The question involved in the case is not whether the reorganization court in a Chapter X proceeding has summary jurisdiction of a suit to recover property claimed adversely by the holder thereof; but whether a secured creditor may, through the device of asking a declaratory judgment, take away the jurisdiction of the reorganization court over the property *120 of the debtor pledged as security and may likewise take away from that court the jurisdiction to determine the amount of secured and unsecured debts of the creditor entitled to share in any plan of reorganization that the court may approve. We think it clear that this question should be answered in the negative, 199 F.2d at 527.

The Court in Lake, supra, distinguished the situation in an earlier decision of that court in Warder v. Brady, 115 F.2d 89 (CA4, 1940), wherein the Court had held that a bankruptcy court lacked summary jurisdiction where a third party was in possession claiming title. First Nat. Bank v. Lake, supra, at 529; see also, however, the dissenting opinion of Judge Soper in Lake, supra, at 533 et seq. Compare this dissent with the earlier decision in Atlanta Flooring & Insulation Co. v. Russell, 146 F.2d 884, 885-886 (CA5, 1945), cert. den., 325 U.S. 862, 65 S. Ct. 1202, 89 L. Ed. 1983, wherein it was stated:

Summary jurisdiction may not be exercised to determine adverse claims to property not in the actual or constructive possession of the bankrupt at the time the petition in bankruptcy was filed, whether the adverse claimant asserts the absolute title thereto or merely a lien thereon.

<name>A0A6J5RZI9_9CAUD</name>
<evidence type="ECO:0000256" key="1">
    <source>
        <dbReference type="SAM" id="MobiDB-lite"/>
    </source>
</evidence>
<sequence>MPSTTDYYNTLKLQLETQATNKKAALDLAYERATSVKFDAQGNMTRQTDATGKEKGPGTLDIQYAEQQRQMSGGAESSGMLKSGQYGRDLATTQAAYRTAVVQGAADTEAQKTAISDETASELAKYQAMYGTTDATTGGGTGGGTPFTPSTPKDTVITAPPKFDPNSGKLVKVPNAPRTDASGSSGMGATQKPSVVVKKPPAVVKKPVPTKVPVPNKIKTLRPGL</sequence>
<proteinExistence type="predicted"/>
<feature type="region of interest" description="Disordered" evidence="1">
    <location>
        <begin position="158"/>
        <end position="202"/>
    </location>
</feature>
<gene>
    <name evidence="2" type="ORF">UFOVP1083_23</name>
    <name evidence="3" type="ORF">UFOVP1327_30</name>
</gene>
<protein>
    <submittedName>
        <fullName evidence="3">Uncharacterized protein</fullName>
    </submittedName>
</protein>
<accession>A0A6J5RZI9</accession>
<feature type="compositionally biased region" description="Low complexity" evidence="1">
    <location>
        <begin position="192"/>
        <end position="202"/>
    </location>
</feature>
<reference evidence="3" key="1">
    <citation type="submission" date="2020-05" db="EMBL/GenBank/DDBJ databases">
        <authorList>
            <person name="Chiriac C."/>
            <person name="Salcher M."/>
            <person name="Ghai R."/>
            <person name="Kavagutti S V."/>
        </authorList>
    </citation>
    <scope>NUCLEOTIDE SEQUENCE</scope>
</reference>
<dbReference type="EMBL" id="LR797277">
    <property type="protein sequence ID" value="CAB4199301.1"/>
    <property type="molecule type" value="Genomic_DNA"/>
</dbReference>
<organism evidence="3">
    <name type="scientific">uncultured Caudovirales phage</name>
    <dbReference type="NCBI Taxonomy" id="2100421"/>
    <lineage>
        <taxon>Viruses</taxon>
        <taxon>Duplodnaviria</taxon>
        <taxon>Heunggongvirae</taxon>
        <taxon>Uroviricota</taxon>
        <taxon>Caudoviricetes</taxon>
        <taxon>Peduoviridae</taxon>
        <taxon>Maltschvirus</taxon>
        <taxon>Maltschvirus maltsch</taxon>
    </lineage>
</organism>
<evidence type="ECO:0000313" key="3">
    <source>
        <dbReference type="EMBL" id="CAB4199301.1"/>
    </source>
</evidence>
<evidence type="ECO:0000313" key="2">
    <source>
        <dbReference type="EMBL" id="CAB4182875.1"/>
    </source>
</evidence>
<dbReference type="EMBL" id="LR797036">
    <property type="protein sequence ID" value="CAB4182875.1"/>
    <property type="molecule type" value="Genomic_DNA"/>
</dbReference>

See also In re American National Trust, supra.


There have been in this very complex dispute several hearings before this Court and many others before the Bankruptcy Court in Arkansas. The parties have undertaken extensive discovery. Many issues have been raised and argued that involve substantial difficulty and some differing opinions of courts and authorities.

A real and substantial dispute exists involving substantial claims with regard to NYTCO Services, Inc. and its posture regarding commodities in its custody. One of the principal adverse claimants to the commodities or the proceeds thereof is certainly the First National Bank. It was properly sued, at least as to venue, in this Court. Others who claim a conflicting or prior interest to that of the Bank in question have been noticed and effectually brought before this Court. Most, if not all, of them reside in Arkansas. An important decision concerning jurisdiction or apparent jurisdiction needs to be made.